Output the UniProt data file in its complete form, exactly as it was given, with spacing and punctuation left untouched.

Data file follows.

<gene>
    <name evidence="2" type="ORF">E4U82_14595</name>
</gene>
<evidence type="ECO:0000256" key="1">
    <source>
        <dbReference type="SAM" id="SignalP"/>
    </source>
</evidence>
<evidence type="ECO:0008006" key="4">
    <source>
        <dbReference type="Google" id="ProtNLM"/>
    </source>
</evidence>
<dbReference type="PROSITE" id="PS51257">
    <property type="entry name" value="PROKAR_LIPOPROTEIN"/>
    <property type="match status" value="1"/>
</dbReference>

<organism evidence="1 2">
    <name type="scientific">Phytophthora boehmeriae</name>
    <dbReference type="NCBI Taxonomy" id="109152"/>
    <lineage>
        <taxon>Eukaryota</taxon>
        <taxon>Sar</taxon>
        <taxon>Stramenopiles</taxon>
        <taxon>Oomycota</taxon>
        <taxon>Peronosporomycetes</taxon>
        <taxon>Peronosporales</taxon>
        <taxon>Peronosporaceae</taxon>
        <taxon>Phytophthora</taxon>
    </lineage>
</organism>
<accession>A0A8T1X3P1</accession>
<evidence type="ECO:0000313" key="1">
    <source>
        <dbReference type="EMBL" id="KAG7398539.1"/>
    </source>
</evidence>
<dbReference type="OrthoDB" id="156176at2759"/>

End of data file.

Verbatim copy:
<gene>
    <name evidence="2" type="ORF">E4U82_14595</name>
</gene>
<evidence type="ECO:0000256" key="1">
    <source>
        <dbReference type="SAM" id="SignalP"/>
    </source>
</evidence>
<evidence type="ECO:0008006" key="4">
    <source>
        <dbReference type="Google" id="ProtNLM"/>
    </source>
</evidence>
<dbReference type="PROSITE" id="PS51257">
    <property type="entry name" value="PROKAR_LIPOPROTEIN"/>
    <property type="match status" value="1"/>
</dbReference>

<organism evidence="1 2">
    <name type="scientific">Phytophthora boehmeriae</name>
    <dbReference type="NCBI Taxonomy" id="109152"/>
    <lineage>
        <taxon>Eukaryota</taxon>
        <taxon>Sar</taxon>
        <taxon>Stramenopiles</taxon>
        <taxon>Oomycota</taxon>
        <taxon>Peronosporomycetes</taxon>
        <taxon>Peronosporales</taxon>
        <taxon>Peronosporaceae</taxon>
        <taxon>Phytophthora</taxon>
    </lineage>
</organism>
<accession>A0A8T1X3P1</accession>
<evidence type="ECO:0000313" key="1">
    <source>
        <dbReference type="EMBL" id="KAG7398539.1"/>
    </source>
</evidence>
<dbReference type="OrthoDB" id="156176at2759"/>